# Lesson 19

Beyond Circles

• Let's use trigonometric functions to model data.

### 19.1: Notice and Wonder: Examining Data

Here is some data that we will study in today’s lesson.

day amount
1 0.99
2 1.00
3 0.98
4 0.93
5 0.86
6 0.77
7 0.67
8 0.57
9 0.46
10 0.37
day amount
11 0.28
12 0.19
13 0.13
14 0.07
15 0.03
16 0.01
17 0.00
18 0.01
19 0.04
20 0.09
day amount
21 0.16
22 0.24
23 0.33
24 0.43
25 0.54
26 0.65
27 0.76
28 0.85
29 0.92
30 0.98
31 1.00

What do you notice? What do you wonder?

### 19.2: Watching the Evening Sky

The data from the warm-up is the amount of the Moon that is visible from a particular location on Earth at midnight for each day in January 2018. A value of 1 represents a full moon in which all of illuminated portion of the moon's face is visible. A value of 0.25 means one fourth of the illuminated portion of the moon's face is visible.

1. What is an appropriate midline for modeling the Moon data? What about the amplitude? Explain your reasoning.
2. What is an appropriate period for modeling the Moon data? Explain your reasoning.
3. Choose a sine or cosine function to model the data. What is the horizontal translation for your choice of function?
4. Propose a function to model the Moon data. Explain the meaning of each parameter in your model and specify units for the input and output of your function.
5. Plot the data using graphing technology and check your choice of parameters (midline, amplitude, period, horizontal translation). What changes did you make to your model?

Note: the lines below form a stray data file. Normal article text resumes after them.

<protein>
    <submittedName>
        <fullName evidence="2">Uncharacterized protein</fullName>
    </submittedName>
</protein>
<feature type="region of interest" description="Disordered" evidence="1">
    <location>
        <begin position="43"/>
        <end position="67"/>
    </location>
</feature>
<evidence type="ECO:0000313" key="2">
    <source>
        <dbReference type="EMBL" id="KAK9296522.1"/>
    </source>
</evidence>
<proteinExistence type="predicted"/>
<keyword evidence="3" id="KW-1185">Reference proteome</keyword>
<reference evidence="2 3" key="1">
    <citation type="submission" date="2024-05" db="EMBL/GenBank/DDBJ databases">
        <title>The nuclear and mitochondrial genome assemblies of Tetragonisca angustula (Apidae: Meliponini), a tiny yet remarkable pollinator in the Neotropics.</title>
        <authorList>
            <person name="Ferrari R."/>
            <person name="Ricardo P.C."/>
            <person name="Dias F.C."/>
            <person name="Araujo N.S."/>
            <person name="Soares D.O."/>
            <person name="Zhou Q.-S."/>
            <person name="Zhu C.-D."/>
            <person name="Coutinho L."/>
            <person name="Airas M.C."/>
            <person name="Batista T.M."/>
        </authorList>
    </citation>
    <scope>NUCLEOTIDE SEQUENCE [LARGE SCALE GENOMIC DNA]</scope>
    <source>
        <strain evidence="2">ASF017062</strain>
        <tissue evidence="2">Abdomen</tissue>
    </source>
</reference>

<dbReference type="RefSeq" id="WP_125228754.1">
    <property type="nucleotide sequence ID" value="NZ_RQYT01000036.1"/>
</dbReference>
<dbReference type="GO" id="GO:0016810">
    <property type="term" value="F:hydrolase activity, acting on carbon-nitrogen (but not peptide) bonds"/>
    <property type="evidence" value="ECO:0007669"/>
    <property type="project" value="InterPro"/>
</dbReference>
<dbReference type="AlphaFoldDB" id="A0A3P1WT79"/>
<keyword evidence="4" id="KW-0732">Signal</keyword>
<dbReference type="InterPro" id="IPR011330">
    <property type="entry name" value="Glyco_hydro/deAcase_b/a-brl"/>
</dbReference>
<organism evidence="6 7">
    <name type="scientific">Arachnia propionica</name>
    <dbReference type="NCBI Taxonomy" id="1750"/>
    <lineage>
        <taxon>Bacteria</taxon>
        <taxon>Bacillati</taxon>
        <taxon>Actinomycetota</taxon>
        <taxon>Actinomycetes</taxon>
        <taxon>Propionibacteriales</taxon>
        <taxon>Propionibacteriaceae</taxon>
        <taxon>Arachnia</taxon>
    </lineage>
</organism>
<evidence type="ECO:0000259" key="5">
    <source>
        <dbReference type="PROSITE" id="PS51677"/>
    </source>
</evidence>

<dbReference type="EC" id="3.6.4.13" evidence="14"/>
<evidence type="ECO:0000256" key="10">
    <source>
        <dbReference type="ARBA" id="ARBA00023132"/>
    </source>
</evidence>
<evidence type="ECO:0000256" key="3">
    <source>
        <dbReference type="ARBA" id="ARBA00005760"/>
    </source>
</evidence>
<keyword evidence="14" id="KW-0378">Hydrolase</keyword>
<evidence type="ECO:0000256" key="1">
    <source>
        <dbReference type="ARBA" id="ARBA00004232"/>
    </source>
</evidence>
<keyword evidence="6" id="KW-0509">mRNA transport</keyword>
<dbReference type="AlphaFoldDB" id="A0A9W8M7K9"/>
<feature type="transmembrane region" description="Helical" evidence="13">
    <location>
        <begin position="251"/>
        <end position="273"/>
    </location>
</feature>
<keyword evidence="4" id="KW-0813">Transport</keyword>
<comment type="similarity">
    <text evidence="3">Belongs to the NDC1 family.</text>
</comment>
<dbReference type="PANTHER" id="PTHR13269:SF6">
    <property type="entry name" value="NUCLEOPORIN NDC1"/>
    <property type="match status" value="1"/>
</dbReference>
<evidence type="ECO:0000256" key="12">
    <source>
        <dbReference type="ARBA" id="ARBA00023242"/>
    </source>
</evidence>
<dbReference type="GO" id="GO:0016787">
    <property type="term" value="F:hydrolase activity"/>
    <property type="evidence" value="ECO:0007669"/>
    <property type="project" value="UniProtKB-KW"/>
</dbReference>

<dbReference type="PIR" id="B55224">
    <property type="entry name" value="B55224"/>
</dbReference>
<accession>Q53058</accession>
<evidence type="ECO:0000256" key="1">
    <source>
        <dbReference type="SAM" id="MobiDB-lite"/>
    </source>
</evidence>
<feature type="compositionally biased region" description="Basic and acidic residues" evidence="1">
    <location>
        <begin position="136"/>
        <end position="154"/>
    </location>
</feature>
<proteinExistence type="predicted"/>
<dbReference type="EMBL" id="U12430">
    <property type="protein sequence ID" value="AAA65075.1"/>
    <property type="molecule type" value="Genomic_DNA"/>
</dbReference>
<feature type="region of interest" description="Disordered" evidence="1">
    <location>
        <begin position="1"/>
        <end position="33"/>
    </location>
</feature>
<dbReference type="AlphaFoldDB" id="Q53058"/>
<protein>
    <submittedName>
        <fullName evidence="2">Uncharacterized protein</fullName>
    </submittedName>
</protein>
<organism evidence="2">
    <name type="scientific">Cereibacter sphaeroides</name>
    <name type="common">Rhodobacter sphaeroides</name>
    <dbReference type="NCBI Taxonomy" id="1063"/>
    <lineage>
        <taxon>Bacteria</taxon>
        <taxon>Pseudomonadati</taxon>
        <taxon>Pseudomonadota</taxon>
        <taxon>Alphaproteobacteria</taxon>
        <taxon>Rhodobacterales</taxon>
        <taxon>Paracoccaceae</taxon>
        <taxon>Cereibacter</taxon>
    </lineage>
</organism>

6. Use your model to predict when the next two full moons will be in 2018. Are your predictions accurate?
7. How much of the Moon do you expect to be visible on your birthday? Explain your reasoning.

### Summary

Sometimes a phenomenon can be periodic even though it is not connected to motion in a circle. For example, here is a graph of the water level in Bridgeport, Connecticut, over a 50 hour period in 2018.

Notice that each day (or each 24 hour period) there are two tides, a small one where the water goes up to a little less than 3 feet and then a bigger one when the tide goes up to a little more than 3 feet. Since there are two tides per day, the period for this graph is about 12 hours. The data begins about 1 hour before the tide is at the 0 value. Since $$\sin(0) = 0$$, this would make the sine a good choice for modeling the tide.

Putting together all of our information gives model $$f(h) = 3\sin\left(\frac{2\pi}{12}(h -1)\right)$$, where $$h$$ measures hours since midnight on September 1.

Notice that:

• The coefficient of 3 is the amplitude, which averages out the bigger and smaller tides.
• $$\frac{2\pi}{12}$$ makes the period 12 hours.
• -1 translates the sine graph to the right by 1 hour to so it has a value of 0 at about 1 hour after midnight.